|Publication number||US4261534 A|
|Application number||US 05/951,080|
|Publication date||Apr 14, 1981|
|Filing date||Oct 13, 1978|
|Priority date||Oct 13, 1978|
|Publication number||05951080, 951080, US 4261534 A, US 4261534A, US-A-4261534, US4261534 A, US4261534A|
|Original Assignee||Auro Roselli|
|Export Citation||BiBTeX, EndNote, RefMan|
|Patent Citations (17), Referenced by (42), Classifications (20)|
|External Links: USPTO, USPTO Assignment, Espacenet|
This application is a continuation in part of pending application Ser. No. 786,638 filed Apr. 11, 1977 entitled SOLAR WING AND ACCESSORIES, now abandoned.
1. Field of the Invention
This invention relates generally to inflated wings.
2. Brief Description of the Prior Art
Early attempts at attaining forward propulsion as a result of the rise and fall of a lighter than air craft were exemplified in U.S. Pat. No. 23,163 issued to James P. Gage and U.S. Pat. No. 43,449 issued to Solomon Andrews. While the devices illustrated in the Gage patent were inoperable due to the impracticality of achieving such shapes in an inflated craft and maintaining buoyancy, Solomon Andrews did actually fly a lighter than air craft formed of a plurality of oblong cylindroids.
Unfortunately, the Andrews device did not meet with commercial success. This could possibly be due to the inefficiency in the materials employed in construction as well as the difficulties in controlling a multiple array of inflated cylindroids.
The invention comprises a lighter than air craft in the configuration of an elongate airfoil having a translucent upper surface to permit solar radiation to expand the contained gases. Reradiation of the solar energy is retarded by a honeycomb deflector positioned beneath the translucent surface. An internal elongate black spar is heated by the solar radiation, and a plurality of shaping cables extending tangentially from the spar fix the configuration of an elongate bladder within the airfoil. The external airfoil configuration is adapted to adjust its camber from a lighter than air mode (maintained during ascent of the aircraft to provide forward motion) to a heavier than air mode (to facilitate forward motion upon descent of the craft). For this purpose, a plurality of camber lines extend between rollers journalled at fixed points on the bladder to the interior of the airfoil involucrum.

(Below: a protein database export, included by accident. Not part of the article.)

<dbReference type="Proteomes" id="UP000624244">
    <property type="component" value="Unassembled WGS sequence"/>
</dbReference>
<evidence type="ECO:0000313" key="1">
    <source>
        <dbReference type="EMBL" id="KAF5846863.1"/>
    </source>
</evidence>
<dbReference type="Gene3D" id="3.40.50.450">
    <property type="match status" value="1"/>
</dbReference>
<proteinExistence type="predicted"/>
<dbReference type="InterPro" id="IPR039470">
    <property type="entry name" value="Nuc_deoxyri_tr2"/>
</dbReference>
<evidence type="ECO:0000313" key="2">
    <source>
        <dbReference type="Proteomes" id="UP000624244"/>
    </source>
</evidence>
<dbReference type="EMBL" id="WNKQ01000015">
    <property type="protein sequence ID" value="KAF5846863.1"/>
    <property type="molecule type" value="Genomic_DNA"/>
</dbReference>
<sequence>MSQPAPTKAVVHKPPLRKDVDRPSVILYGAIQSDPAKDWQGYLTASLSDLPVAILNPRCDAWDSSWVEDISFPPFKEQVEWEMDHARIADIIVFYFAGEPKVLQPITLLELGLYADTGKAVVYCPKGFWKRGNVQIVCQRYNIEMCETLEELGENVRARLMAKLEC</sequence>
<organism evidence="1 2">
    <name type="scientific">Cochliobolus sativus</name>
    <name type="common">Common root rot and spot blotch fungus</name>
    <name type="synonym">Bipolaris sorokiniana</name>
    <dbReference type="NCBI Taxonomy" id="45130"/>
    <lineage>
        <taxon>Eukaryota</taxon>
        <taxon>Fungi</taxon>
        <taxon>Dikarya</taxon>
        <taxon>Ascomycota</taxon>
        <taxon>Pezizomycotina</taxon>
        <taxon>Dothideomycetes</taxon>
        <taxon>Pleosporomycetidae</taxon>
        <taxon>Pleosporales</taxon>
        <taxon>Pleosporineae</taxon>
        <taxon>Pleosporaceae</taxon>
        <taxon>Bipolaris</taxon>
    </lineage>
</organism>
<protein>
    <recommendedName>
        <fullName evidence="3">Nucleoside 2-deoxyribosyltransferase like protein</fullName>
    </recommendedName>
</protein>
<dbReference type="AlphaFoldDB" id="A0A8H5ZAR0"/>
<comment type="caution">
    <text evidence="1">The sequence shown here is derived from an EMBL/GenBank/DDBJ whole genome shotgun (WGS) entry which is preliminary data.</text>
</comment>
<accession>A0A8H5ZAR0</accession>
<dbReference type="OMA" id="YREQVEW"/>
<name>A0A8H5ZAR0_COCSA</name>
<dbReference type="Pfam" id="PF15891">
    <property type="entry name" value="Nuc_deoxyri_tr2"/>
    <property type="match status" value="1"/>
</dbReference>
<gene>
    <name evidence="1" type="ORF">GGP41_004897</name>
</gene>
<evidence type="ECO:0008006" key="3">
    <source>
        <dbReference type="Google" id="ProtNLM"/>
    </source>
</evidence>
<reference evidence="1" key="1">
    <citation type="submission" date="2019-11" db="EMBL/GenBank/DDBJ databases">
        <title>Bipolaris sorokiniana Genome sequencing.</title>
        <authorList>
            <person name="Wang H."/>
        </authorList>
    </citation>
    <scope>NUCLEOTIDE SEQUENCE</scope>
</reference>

A pendant fog broom may be suspended from the craft for the condensation of water vapor to dispel fog conditions or provide a low cost supply of water. In an alternate embodiment, a man powered aircraft includes an airfoil shaped inflated wing comprising two wing segments which are reciprocally oscillated about a medial axis by an operator. Each wing segment includes a passive trailing zone, the oscillations of which trail that of the corresponding wing segments to provide a foward ciliary force for propulsion of the craft.
From the above compendium, it will be appreciated that it is an object of the present invention to provide a lighter than air inflated craft of the general character described which is adapted for efficient low cost transportation.
A further object of the invention is to provide a lighter than air inflated craft which is adapted to provide forward propulsion on ascent and descent without the necessity for an external propulsion system.
Another object of the present invention is to provide a lighter than air inflated craft of the general character described having an airfoil shape and utilizing solar energy for the expansion of internal gases.
Another object of the present invention is to provide a lighter than air inflated craft of the general character described which includes an airfoil configuration and the camber of which is adjustable to maximize forward propulsion in both ascent and descent of the craft.
Yet another object of the present invention is to provide a lighter than air inflated craft of the general character described which includes a water vapor condensation broom suspended therefrom.
A still further object of the present invention is to provide an efficient man powered inflated aircraft which propels an operator utilizing operator generated ciliary thrust.
With these ends in view the invention finds embodiment in various combinations of elements and arrangements of parts by which the said objects and other objects are hereinafter attained, all as fully described with reference to the accompanying drawings and the scope of which is more particularly pointed out and indicated in the appended claims.